Allied health professionals (AHPs) - a category that contains physiotherapists as well as paramedics, radiologists and other careers in the NHS - provide essential services and are valuable experts in their respective fields. However, they are often seen as supplementary and not very important, and this needs to change.
Thankfully, the AHP Federation has published a new plan to do just that. The UK AHP Public Health Strategy 2019-2024 sets out what physiotherapists and similar professionals can do to ensure their expertise is noticed, as well as making sure their skills are constantly developing over the five-year period it covers.
The strategy is based around five key goals. The first of these is to develop the skills, knowledge and behaviours of the AHP workforce. This is followed by demonstrating the contribution AHPs make to overall public health, using both evaluations and research.
Thirdly, the AHP Federation wants to raise the profile of those professionals working in the fields it covers, while its fourth goal is to improve strategic connections and leadership. Finally, it aims to use the expertise of AHPs to protect and improve the health and wellbeing of the health and care workforce.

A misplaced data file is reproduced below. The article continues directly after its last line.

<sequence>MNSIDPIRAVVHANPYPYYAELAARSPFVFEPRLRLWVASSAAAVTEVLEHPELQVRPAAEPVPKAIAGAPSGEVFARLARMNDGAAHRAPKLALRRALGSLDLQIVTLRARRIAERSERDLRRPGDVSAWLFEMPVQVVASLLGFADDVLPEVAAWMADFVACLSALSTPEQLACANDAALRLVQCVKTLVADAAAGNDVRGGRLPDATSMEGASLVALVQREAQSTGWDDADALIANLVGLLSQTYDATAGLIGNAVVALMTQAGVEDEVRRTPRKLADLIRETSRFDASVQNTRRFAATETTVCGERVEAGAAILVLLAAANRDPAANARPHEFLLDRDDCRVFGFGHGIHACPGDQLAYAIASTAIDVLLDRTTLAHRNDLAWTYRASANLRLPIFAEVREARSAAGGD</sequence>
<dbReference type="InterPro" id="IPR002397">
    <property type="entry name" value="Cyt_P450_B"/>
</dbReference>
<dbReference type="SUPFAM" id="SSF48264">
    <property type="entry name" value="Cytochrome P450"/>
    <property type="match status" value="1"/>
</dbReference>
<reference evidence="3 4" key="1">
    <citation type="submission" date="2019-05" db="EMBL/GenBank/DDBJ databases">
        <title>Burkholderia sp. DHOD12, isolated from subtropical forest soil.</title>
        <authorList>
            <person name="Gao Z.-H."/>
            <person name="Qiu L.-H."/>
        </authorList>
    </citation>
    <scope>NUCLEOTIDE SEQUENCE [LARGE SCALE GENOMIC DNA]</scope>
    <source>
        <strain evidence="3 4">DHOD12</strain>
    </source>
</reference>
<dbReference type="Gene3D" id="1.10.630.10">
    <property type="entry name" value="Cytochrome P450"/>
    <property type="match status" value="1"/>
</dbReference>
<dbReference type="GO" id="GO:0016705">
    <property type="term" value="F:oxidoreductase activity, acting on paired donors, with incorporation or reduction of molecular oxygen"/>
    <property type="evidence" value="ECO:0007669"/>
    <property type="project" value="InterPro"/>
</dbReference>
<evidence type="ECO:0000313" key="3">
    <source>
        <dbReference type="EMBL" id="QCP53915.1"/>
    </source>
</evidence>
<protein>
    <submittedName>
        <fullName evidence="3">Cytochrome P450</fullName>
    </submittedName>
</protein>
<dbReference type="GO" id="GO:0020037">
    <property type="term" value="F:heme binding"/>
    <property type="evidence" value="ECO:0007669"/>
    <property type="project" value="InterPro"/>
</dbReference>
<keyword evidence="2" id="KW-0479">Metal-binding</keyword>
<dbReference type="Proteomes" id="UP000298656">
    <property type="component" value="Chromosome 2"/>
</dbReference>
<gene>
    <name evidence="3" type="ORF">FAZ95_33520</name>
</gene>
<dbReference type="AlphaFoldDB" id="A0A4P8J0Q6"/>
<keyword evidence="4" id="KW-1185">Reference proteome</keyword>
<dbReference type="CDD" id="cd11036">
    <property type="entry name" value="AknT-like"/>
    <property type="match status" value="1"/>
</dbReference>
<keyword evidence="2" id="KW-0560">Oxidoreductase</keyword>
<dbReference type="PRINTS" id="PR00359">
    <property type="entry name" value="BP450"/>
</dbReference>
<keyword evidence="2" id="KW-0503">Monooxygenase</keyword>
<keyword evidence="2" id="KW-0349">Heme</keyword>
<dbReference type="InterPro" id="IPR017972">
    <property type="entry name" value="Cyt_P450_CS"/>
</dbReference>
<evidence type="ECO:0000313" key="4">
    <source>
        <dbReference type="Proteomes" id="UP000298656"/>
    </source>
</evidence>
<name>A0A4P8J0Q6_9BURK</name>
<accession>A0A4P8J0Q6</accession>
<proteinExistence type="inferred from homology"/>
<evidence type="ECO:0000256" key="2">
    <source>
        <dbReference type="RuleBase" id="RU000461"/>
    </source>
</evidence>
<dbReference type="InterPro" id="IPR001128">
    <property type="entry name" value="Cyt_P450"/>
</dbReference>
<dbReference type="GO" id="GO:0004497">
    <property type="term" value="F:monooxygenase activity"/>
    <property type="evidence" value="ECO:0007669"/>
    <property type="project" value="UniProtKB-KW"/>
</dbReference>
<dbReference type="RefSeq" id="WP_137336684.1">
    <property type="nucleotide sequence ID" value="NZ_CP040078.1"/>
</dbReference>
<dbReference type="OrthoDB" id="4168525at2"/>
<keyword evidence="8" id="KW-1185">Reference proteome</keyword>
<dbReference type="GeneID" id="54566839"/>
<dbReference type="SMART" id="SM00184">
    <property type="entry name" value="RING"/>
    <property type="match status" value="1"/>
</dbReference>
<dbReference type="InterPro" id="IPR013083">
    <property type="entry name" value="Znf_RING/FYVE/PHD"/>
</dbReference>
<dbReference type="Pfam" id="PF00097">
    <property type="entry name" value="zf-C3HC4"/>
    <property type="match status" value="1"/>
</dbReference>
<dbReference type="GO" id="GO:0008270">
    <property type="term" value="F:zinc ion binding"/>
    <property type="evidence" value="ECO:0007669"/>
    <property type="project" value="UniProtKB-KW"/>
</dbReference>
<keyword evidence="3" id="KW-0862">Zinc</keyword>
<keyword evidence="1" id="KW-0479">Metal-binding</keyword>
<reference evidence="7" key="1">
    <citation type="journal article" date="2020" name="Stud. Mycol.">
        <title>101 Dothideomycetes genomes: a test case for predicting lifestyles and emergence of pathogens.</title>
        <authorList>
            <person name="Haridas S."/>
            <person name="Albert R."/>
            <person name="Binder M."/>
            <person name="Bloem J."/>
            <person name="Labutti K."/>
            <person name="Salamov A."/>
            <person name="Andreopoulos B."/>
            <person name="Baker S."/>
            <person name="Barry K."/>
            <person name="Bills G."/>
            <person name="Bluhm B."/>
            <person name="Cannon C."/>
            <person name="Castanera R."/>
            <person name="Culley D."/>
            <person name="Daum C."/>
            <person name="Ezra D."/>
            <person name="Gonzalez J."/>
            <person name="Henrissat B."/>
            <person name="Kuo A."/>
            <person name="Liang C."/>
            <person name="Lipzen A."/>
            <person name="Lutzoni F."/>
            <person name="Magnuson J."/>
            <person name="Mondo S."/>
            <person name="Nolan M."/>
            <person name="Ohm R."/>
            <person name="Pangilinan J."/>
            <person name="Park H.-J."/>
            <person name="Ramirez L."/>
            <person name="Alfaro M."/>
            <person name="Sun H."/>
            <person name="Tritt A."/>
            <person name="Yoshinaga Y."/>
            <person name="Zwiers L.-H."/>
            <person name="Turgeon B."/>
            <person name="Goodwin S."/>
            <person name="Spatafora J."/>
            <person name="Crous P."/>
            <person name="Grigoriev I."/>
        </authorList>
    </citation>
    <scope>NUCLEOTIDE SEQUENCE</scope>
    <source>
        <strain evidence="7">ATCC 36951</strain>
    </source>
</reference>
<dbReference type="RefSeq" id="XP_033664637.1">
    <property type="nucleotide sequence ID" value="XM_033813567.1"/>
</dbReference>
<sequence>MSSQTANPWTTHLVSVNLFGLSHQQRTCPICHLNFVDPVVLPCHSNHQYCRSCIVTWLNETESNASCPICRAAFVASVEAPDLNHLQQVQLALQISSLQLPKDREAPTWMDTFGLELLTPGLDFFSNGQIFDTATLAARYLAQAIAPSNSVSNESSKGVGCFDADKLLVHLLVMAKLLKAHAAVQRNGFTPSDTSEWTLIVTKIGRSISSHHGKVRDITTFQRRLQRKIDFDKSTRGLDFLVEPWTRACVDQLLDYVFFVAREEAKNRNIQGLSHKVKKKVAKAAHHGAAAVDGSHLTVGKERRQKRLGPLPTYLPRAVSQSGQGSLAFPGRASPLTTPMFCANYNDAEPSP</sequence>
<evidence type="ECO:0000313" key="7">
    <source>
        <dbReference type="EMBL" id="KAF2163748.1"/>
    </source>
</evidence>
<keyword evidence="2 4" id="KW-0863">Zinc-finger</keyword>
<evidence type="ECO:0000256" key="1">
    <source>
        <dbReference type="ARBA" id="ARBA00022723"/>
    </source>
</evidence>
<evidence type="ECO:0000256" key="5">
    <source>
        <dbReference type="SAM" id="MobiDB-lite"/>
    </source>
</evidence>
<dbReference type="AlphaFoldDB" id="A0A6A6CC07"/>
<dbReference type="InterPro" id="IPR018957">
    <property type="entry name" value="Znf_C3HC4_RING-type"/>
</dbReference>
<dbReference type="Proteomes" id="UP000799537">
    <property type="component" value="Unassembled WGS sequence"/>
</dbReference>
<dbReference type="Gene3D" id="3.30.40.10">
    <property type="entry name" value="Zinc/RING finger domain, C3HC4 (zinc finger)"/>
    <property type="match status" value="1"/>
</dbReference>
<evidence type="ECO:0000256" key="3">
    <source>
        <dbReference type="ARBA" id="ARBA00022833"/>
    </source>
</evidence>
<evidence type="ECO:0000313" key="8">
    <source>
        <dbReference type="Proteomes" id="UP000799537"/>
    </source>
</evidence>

While 15 different professional bodies contributed to the UK AHP Public Health Strategy, it seems it was heavily influenced by physiotherapists. The Chartered Society of Physiotherapists (CSP) was one of the contributors, and several aspects of the organisation’s work were highlighted for how they helped achieve the previous strategy’s goals.
These included the Love Activity Hate Exercise campaign - in which the CSP aimed to make exercise more accessible and remove some of the barriers preventing people from being more active - as well as the organisation’s efforts to increase patient access to rehabilitation.
Shirley Cramer, chief executive of the Royal Society for Public Health, said: “This strategy is ambitious and focuses on the complexities of the social determinants of health and combating health inequalities. AHPs have not shied away from the difficult issues and this development of shared priorities is an exciting and progressive development.”
Written by Matthew Horton
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